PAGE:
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The problem is that people are going to be reluctant to spend thousands of dollars on a standard definition camera that is going to be obsolete in a few years and will not hold its resale value. With a high definition video camera you can still shoot in standard definition but you leave your options open for high definition. People are already worried and they are asking how long they can hold onto their standard definition gear while it is still worth something. When customers refuse to buy standard definition gear because they think its a bad investment then at that time camera manufacturers will stop making standard definition gear but of course the high definition gear will still support standard definition. If you are an electronic news gatherer you can be shooting in standard definition today and the very next day the boss decides to switch to high definition. A wedding videographer could have a client that just bought a plasma TV and wants high definition footage to match it and is willing to pay a premium. Its the same thing with a sports videographer.
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Old October 21st, 2005, 02:37 AM   #8
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I'm sorry, Tom, but I don't think you're right. This is the thin straw, the weak reed put forth by the HDV (masses? crowd? gang? pedant?) whatsit to spur sales of an unsupported format. I simply cannot reconcile the desire among videographers for "HD at any price" against the epic intertia of the great unwashed, i.e., the consumer.

Okay, so somebody got married and has an HD plasma display, so they want their nuptials in HD. Well, will they want the divorce proceedings in HD as well? If so, bully for you, since 52% of marraiges end in divorce. No such majority of potential viewers (IOW, the Market) has HD equipment, let alone DVD, if what I've read recently suggests.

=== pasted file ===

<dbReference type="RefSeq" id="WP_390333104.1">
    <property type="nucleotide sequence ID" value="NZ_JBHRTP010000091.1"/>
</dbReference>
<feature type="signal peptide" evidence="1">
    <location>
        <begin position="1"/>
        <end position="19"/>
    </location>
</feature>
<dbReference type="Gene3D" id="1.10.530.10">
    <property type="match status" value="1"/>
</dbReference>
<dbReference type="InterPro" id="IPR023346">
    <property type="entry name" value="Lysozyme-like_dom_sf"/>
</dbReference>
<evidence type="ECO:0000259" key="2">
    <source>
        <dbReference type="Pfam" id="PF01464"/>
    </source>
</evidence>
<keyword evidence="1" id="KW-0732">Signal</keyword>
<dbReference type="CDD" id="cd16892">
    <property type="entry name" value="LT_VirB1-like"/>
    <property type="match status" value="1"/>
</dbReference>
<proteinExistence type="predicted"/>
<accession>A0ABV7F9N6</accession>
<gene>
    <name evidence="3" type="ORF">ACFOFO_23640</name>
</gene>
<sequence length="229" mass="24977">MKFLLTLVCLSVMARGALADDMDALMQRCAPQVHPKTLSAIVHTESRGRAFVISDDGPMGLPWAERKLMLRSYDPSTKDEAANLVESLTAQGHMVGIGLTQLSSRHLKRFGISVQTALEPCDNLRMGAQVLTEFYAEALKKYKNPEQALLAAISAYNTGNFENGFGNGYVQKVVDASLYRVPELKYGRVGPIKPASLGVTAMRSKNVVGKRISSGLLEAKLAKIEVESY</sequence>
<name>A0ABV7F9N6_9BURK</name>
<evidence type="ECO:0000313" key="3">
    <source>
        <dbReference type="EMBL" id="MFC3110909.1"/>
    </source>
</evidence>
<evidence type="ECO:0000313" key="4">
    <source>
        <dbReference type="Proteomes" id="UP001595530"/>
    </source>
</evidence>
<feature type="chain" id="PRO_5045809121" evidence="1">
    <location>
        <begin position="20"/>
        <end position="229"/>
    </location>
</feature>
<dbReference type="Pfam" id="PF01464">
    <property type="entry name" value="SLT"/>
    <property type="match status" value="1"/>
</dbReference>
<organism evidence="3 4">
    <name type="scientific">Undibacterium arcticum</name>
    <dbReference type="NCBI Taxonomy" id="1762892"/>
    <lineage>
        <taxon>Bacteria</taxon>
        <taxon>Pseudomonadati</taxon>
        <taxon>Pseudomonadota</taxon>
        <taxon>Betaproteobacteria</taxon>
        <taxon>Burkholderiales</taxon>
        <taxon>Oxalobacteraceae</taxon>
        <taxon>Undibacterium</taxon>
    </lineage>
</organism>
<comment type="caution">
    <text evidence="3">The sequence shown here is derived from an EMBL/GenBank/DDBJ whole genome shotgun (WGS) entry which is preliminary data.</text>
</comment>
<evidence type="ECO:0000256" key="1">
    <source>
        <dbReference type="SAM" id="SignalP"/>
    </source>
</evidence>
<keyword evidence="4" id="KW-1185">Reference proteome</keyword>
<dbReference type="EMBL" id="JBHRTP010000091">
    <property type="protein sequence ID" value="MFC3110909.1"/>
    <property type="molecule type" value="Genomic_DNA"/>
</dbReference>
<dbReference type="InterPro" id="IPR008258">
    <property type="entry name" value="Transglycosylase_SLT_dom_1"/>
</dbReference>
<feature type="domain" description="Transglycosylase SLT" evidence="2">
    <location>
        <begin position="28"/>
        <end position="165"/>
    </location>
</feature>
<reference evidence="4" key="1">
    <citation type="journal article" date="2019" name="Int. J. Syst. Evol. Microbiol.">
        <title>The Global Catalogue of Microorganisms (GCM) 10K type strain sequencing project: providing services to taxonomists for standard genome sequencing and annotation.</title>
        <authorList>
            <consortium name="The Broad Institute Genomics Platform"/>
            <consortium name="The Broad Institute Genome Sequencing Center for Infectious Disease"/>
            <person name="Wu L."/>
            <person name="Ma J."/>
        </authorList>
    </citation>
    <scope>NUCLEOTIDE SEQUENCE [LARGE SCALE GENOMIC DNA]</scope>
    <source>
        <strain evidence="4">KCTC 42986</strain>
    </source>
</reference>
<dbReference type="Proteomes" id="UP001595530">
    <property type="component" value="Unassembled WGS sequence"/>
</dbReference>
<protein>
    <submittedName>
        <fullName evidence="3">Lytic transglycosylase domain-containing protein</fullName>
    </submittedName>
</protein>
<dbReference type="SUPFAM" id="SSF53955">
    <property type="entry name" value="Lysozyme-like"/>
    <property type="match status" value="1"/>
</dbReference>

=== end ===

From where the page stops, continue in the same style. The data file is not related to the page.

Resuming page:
So that leaves us with "Shoot HD today for an HD customer tomorrow." Yeah, yeah, our friend the atom, whatever.

Does the XL-H1 provide HD-SD output into, say, my DVCAM-centric system? What happens if I translate 1080i into DV and recompress back into MPEG2 for DVD? Aren't we going back to the dreaded digital-analog-digital-analog-digital-lossy-loser-lost spiral in some Twilight Zoney reverse spin? Or, "Artifact this, Batman!"

Okay. Let's say I have the XL-H1, or any other contemporary HDV camcorder. I've just shot some vid at 1080i, 30fps. Now what? Can the XL-H1 output to my PPro PC a DV stream? Or do I edit in HDV in Premiere?

Okay, let's move on. My output is to DVD. Mother always told us that the better the source, the better the output, probably due to her disapointment in us, or a back-handed reconcilliation thereof. Where we ask for resolution, she asks for restitution. Anyway, the HDV should produce some mighty fine DVD material, what?

I think that I'm primarily worried about the use of an HDV unit recording HDV for output today on SD DVD. If I have to reinvent the wheel here, such as employing the circle as a design concept, I'm in deep dropout.

And, yes, I'm aware that even a circle can be thought of as a series of tangents. Surely, in the digital world, it is.
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Old October 21st, 2005, 06:21 PM   #9
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The argument that "why shoot in HD if the wedding is going to end up in divorce" has a simple answer. If you are going to pay for a wedding video you might as well have it shot in high definition if you can get HD for no extra charge. And an HD wedding video is less likely to collect dust because it is so stunning that you will want to watch it over and over again.

About the Plasma display a comon misconception is that it costs 5000 dollars for an HDTV. The fact is that HDTV is available in more affordable technologies and you can get an HDTV starting at around 350 bucks.

It may be true that only a small percentage of people own an HDTV but as far as new televisions are concerned the majority of televisions sold today could be HDTVs.